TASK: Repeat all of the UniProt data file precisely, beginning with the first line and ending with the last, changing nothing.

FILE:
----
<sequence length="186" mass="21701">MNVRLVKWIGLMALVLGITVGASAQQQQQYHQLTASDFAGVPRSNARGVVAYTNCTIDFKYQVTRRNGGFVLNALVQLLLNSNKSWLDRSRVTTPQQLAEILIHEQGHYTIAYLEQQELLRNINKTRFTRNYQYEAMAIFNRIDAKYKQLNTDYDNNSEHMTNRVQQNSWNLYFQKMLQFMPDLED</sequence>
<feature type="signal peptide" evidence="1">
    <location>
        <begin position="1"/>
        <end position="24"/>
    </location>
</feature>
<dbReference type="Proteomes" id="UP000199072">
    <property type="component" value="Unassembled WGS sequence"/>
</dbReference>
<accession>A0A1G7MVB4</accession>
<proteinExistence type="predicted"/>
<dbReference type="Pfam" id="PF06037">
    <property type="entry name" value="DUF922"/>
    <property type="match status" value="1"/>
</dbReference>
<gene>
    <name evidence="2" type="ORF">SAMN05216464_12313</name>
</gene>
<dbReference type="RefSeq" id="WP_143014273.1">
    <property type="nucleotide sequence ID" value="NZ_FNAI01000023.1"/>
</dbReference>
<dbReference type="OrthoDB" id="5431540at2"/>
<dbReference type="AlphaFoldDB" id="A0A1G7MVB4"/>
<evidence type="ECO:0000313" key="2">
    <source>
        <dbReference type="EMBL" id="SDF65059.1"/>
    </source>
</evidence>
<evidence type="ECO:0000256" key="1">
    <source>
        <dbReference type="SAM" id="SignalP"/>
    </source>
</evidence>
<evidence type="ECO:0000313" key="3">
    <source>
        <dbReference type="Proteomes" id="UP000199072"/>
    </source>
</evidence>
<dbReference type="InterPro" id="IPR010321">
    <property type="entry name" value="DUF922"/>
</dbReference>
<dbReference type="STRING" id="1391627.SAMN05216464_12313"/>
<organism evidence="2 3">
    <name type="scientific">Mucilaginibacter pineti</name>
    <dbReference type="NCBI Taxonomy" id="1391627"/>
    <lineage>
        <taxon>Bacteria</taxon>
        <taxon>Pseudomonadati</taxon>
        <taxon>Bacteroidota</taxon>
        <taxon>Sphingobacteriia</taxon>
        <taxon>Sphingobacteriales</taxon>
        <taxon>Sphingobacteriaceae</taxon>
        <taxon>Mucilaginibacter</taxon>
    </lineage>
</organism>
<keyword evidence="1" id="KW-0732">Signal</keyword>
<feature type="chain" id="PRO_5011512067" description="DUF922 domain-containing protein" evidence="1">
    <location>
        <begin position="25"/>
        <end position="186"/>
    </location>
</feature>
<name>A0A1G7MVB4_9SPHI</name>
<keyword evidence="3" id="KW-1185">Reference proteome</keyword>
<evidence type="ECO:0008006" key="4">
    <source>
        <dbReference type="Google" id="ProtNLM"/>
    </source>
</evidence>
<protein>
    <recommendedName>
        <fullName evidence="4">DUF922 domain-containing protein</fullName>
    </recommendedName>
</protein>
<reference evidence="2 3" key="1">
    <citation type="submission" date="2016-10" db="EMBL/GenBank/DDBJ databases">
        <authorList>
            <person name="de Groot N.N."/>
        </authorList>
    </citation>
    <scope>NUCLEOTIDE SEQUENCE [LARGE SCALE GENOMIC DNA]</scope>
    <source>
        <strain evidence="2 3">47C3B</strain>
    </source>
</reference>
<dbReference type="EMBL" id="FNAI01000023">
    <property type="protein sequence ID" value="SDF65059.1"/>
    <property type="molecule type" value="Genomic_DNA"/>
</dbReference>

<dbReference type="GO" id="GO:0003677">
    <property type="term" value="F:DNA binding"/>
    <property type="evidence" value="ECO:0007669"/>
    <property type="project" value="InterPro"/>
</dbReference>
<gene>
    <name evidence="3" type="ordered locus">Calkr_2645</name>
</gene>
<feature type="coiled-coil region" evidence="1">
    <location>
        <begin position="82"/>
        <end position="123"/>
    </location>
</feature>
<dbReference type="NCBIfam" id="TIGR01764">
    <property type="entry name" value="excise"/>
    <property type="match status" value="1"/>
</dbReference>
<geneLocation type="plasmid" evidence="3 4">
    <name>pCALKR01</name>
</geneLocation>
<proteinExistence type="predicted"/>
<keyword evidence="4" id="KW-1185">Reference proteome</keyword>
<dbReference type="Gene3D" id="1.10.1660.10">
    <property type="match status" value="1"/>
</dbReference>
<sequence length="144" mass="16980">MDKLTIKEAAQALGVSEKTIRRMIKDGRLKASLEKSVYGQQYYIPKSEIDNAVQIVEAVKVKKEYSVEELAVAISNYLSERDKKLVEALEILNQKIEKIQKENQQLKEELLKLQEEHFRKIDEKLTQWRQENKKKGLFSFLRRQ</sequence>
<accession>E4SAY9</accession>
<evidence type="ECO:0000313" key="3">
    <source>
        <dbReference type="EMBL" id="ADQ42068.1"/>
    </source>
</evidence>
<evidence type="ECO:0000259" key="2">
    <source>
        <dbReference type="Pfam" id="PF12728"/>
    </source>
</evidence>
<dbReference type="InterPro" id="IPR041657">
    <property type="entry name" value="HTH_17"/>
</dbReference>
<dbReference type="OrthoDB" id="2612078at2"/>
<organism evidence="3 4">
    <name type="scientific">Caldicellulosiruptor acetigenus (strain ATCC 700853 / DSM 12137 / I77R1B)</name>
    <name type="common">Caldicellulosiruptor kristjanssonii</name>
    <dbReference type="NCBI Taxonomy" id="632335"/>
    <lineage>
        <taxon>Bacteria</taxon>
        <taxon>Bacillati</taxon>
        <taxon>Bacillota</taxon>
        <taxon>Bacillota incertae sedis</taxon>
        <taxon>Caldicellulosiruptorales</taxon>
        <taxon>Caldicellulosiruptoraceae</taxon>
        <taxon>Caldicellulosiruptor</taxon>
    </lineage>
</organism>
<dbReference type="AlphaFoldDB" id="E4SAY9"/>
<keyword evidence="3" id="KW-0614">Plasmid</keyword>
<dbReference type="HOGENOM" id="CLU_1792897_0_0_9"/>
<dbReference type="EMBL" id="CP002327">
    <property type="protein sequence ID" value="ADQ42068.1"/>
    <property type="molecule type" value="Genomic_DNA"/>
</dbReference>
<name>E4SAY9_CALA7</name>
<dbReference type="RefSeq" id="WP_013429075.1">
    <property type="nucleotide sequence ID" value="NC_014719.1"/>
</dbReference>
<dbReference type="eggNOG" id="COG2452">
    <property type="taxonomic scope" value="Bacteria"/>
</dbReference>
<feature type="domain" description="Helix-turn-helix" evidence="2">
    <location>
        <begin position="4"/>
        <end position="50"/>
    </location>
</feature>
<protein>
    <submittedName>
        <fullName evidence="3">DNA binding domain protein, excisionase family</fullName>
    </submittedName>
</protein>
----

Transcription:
<sequence length="186" mass="21701">MNVRLVKWIGLMALVLGITVGASAQQQQQYHQLTASDFAGVPRSNARGVVAYTNCTIDFKYQVTRRNGGFVLNALVQLLLNSNKSWLDRSRVTTPQQLAEILIHEQGHYTIAYLEQQELLRNINKTRFTRNYQYEAMAIFNRIDAKYKQLNTDYDNNSEHMTNRVQQNSWNLYFQKMLQFMPDLED</sequence>
<feature type="signal peptide" evidence="1">
    <location>
        <begin position="1"/>
        <end position="24"/>
    </location>
</feature>
<dbReference type="Proteomes" id="UP000199072">
    <property type="component" value="Unassembled WGS sequence"/>
</dbReference>
<accession>A0A1G7MVB4</accession>
<proteinExistence type="predicted"/>
<dbReference type="Pfam" id="PF06037">
    <property type="entry name" value="DUF922"/>
    <property type="match status" value="1"/>
</dbReference>
<gene>
    <name evidence="2" type="ORF">SAMN05216464_12313</name>
</gene>
<dbReference type="RefSeq" id="WP_143014273.1">
    <property type="nucleotide sequence ID" value="NZ_FNAI01000023.1"/>
</dbReference>
<dbReference type="OrthoDB" id="5431540at2"/>
<dbReference type="AlphaFoldDB" id="A0A1G7MVB4"/>
<evidence type="ECO:0000313" key="2">
    <source>
        <dbReference type="EMBL" id="SDF65059.1"/>
    </source>
</evidence>
<evidence type="ECO:0000256" key="1">
    <source>
        <dbReference type="SAM" id="SignalP"/>
    </source>
</evidence>
<evidence type="ECO:0000313" key="3">
    <source>
        <dbReference type="Proteomes" id="UP000199072"/>
    </source>
</evidence>
<dbReference type="InterPro" id="IPR010321">
    <property type="entry name" value="DUF922"/>
</dbReference>
<dbReference type="STRING" id="1391627.SAMN05216464_12313"/>
<organism evidence="2 3">
    <name type="scientific">Mucilaginibacter pineti</name>
    <dbReference type="NCBI Taxonomy" id="1391627"/>
    <lineage>
        <taxon>Bacteria</taxon>
        <taxon>Pseudomonadati</taxon>
        <taxon>Bacteroidota</taxon>
        <taxon>Sphingobacteriia</taxon>
        <taxon>Sphingobacteriales</taxon>
        <taxon>Sphingobacteriaceae</taxon>
        <taxon>Mucilaginibacter</taxon>
    </lineage>
</organism>
<keyword evidence="1" id="KW-0732">Signal</keyword>
<feature type="chain" id="PRO_5011512067" description="DUF922 domain-containing protein" evidence="1">
    <location>
        <begin position="25"/>
        <end position="186"/>
    </location>
</feature>
<name>A0A1G7MVB4_9SPHI</name>
<keyword evidence="3" id="KW-1185">Reference proteome</keyword>
<evidence type="ECO:0008006" key="4">
    <source>
        <dbReference type="Google" id="ProtNLM"/>
    </source>
</evidence>
<protein>
    <recommendedName>
        <fullName evidence="4">DUF922 domain-containing protein</fullName>
    </recommendedName>
</protein>
<reference evidence="2 3" key="1">
    <citation type="submission" date="2016-10" db="EMBL/GenBank/DDBJ databases">
        <authorList>
            <person name="de Groot N.N."/>
        </authorList>
    </citation>
    <scope>NUCLEOTIDE SEQUENCE [LARGE SCALE GENOMIC DNA]</scope>
    <source>
        <strain evidence="2 3">47C3B</strain>
    </source>
</reference>
<dbReference type="EMBL" id="FNAI01000023">
    <property type="protein sequence ID" value="SDF65059.1"/>
    <property type="molecule type" value="Genomic_DNA"/>
</dbReference>

<dbReference type="GO" id="GO:0003677">
    <property type="term" value="F:DNA binding"/>
    <property type="evidence" value="ECO:0007669"/>
    <property type="project" value="InterPro"/>
</dbReference>
<gene>
    <name evidence="3" type="ordered locus">Calkr_2645</name>
</gene>
<feature type="coiled-coil region" evidence="1">
    <location>
        <begin position="82"/>
        <end position="123"/>
    </location>
</feature>
<dbReference type="NCBIfam" id="TIGR01764">
    <property type="entry name" value="excise"/>
    <property type="match status" value="1"/>
</dbReference>
<geneLocation type="plasmid" evidence="3 4">
    <name>pCALKR01</name>
</geneLocation>
<proteinExistence type="predicted"/>
<keyword evidence="4" id="KW-1185">Reference proteome</keyword>
<dbReference type="Gene3D" id="1.10.1660.10">
    <property type="match status" value="1"/>
</dbReference>
<sequence length="144" mass="16980">MDKLTIKEAAQALGVSEKTIRRMIKDGRLKASLEKSVYGQQYYIPKSEIDNAVQIVEAVKVKKEYSVEELAVAISNYLSERDKKLVEALEILNQKIEKIQKENQQLKEELLKLQEEHFRKIDEKLTQWRQENKKKGLFSFLRRQ</sequence>
<accession>E4SAY9</accession>
<evidence type="ECO:0000313" key="3">
    <source>
        <dbReference type="EMBL" id="ADQ42068.1"/>
    </source>
</evidence>
<evidence type="ECO:0000259" key="2">
    <source>
        <dbReference type="Pfam" id="PF12728"/>
    </source>
</evidence>
<dbReference type="InterPro" id="IPR041657">
    <property type="entry name" value="HTH_17"/>
</dbReference>
<dbReference type="OrthoDB" id="2612078at2"/>
<organism evidence="3 4">
    <name type="scientific">Caldicellulosiruptor acetigenus (strain ATCC 700853 / DSM 12137 / I77R1B)</name>
    <name type="common">Caldicellulosiruptor kristjanssonii</name>
    <dbReference type="NCBI Taxonomy" id="632335"/>
    <lineage>
        <taxon>Bacteria</taxon>
        <taxon>Bacillati</taxon>
        <taxon>Bacillota</taxon>
        <taxon>Bacillota incertae sedis</taxon>
        <taxon>Caldicellulosiruptorales</taxon>
        <taxon>Caldicellulosiruptoraceae</taxon>
        <taxon>Caldicellulosiruptor</taxon>
    </lineage>
</organism>
<dbReference type="AlphaFoldDB" id="E4SAY9"/>
<keyword evidence="3" id="KW-0614">Plasmid</keyword>
<dbReference type="HOGENOM" id="CLU_1792897_0_0_9"/>
<dbReference type="EMBL" id="CP002327">
    <property type="protein sequence ID" value="ADQ42068.1"/>
    <property type="molecule type" value="Genomic_DNA"/>
</dbReference>
<name>E4SAY9_CALA7</name>
<dbReference type="RefSeq" id="WP_013429075.1">
    <property type="nucleotide sequence ID" value="NC_014719.1"/>
</dbReference>
<dbReference type="eggNOG" id="COG2452">
    <property type="taxonomic scope" value="Bacteria"/>
</dbReference>
<feature type="domain" description="Helix-turn-helix" evidence="2">
    <location>
        <begin position="4"/>
        <end position="50"/>
    </location>
</feature>
<protein>
    <submittedName>
        <fullName evidence="3">DNA binding domain protein, excisionase family</fullName>
    </submittedName>
</protein>